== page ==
BY HANNAH WILEY
FEBRUARY 24, 2020
The California Legislature is considering nearly three dozen bills to clean up or repeal the landmark gig economy law …
Assembly Bill 5 limits employers’ ability to label employees as independent contractors, …
… Republicans want to overhaul it.
Proposals from Republicans include exemptions for a slew of workers like youth sports umpires, pharmacists, loggers and journalists. …
REPEAL AND REPLACE
A crew of Republicans are leading the effort to chip away at AB 5, which they’ve called an “anti-worker law” that’s “decimated” industries.
Senate Republican Leader Shannon Grove thinks minor changes to AB 5 are inadequate. She’s proposing a “repeal and replace option.”
Grove introduced Senate Bill 806 as a “much more expansive test” to classify independent contractors as employees.
“Independent contractors are being hurt by this anti-worker law and some have lost their ability to earn a living. This disastrous law must be repealed and replaced so Californians can once again have flexibility in the freelance economy,” Grove said in a statement.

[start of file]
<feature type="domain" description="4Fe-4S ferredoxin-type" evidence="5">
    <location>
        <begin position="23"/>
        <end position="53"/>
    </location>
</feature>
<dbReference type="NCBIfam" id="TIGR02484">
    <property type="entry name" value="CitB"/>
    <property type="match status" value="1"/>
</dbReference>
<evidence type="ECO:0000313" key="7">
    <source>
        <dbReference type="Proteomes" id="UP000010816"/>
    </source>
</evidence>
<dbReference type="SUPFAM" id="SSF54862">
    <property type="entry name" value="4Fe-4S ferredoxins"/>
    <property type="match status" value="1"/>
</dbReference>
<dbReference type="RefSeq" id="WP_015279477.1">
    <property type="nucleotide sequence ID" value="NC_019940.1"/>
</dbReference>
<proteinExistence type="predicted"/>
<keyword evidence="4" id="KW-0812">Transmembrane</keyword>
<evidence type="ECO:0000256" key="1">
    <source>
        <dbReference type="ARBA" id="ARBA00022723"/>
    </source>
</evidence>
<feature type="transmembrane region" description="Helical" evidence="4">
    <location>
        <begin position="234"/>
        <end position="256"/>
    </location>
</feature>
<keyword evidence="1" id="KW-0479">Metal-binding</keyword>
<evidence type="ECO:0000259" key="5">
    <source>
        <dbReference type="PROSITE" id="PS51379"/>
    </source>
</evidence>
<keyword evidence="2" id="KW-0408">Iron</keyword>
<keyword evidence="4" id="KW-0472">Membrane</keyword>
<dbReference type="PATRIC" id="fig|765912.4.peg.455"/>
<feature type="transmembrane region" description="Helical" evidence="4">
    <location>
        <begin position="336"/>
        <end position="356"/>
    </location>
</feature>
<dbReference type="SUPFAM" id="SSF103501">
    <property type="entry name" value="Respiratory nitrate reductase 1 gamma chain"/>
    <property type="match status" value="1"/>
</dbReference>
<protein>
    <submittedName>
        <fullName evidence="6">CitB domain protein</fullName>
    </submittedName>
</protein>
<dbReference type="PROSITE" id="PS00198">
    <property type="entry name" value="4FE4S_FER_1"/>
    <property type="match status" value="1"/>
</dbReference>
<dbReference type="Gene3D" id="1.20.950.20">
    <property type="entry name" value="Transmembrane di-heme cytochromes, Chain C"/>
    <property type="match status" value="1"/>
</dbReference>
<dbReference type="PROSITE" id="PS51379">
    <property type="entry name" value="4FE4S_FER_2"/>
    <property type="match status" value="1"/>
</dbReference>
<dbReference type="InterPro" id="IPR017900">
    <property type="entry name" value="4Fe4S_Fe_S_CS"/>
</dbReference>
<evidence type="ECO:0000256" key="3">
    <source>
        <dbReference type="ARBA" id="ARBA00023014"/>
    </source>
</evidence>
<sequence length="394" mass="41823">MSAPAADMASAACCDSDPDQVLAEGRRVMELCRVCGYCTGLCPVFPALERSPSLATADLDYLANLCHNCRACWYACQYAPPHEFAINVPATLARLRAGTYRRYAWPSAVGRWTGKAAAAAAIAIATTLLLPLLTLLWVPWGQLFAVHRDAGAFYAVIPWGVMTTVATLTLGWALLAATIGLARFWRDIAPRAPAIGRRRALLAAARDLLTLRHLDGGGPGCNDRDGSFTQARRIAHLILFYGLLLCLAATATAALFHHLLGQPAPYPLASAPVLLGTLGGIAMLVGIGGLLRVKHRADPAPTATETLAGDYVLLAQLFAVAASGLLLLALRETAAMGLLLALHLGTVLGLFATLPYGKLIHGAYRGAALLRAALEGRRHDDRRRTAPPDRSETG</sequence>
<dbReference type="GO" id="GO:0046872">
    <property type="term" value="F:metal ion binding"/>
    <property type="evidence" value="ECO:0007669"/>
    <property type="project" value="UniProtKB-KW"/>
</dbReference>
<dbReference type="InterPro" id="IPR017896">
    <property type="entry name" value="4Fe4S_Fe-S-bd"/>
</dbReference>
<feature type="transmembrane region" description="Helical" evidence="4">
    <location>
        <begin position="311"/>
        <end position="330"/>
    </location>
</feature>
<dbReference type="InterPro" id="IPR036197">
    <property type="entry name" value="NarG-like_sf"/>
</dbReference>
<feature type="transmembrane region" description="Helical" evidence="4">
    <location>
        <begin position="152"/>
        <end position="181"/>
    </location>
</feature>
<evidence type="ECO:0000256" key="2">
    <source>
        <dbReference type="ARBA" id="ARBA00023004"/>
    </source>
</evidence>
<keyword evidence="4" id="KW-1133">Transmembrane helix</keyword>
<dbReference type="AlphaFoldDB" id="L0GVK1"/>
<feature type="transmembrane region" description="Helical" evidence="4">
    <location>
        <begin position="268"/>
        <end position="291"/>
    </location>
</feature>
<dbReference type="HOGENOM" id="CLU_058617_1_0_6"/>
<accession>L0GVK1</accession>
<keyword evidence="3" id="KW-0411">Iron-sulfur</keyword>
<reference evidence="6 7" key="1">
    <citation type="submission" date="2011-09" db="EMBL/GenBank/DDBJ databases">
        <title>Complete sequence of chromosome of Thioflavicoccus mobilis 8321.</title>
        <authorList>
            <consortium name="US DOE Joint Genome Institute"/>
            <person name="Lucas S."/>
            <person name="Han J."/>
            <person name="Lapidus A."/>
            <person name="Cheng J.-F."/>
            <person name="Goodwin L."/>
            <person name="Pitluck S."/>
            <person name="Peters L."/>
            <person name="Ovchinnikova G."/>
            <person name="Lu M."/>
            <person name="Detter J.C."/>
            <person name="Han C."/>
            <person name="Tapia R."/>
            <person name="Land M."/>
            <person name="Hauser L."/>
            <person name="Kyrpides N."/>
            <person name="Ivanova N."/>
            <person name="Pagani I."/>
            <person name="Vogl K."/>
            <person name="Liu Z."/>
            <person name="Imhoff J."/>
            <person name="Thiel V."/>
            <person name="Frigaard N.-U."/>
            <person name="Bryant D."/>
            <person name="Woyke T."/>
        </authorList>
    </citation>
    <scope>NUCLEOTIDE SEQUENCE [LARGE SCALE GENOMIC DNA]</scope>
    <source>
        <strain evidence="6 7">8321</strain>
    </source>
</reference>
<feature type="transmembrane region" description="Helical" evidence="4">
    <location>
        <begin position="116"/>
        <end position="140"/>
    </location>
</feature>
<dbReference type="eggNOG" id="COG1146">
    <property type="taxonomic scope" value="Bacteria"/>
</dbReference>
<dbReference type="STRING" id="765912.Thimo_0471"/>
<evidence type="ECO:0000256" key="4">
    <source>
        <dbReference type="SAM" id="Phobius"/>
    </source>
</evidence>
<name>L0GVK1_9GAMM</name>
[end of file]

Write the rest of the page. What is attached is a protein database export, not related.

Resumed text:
Repealing AB 5 is unlikely, as is replacing it. But Republicans also wrote a bundle of bills that attempt to carve out exemptions for certain industries.
The proposals cover referees, musicians, newspaper carriers, loggers, ride share drivers, physical therapists, and franchisers. Most bills carry a companion measure in the opposite house.
“Californians providing for their families or earning extra cash shouldn’t be put in the middle of a union fight in the State Capitol,” said Sen. John Moorlach, R-Costa Mesa, after he introduced a bill to exempt ridesharing companies from AB 5. “The gig economy is an embodiment of the free-market and does not need to be over-regulated by Sacramento politicians.”
Republicans also wrote legislation to exempt small businesses and geologists. They want facilities that contract with companies that employ health care workers like podiatrists, surgeons and dentists to also be spared from AB 5. Marriage counselors could also be cleared. …
Click here to read the story in the Sacramento Bee.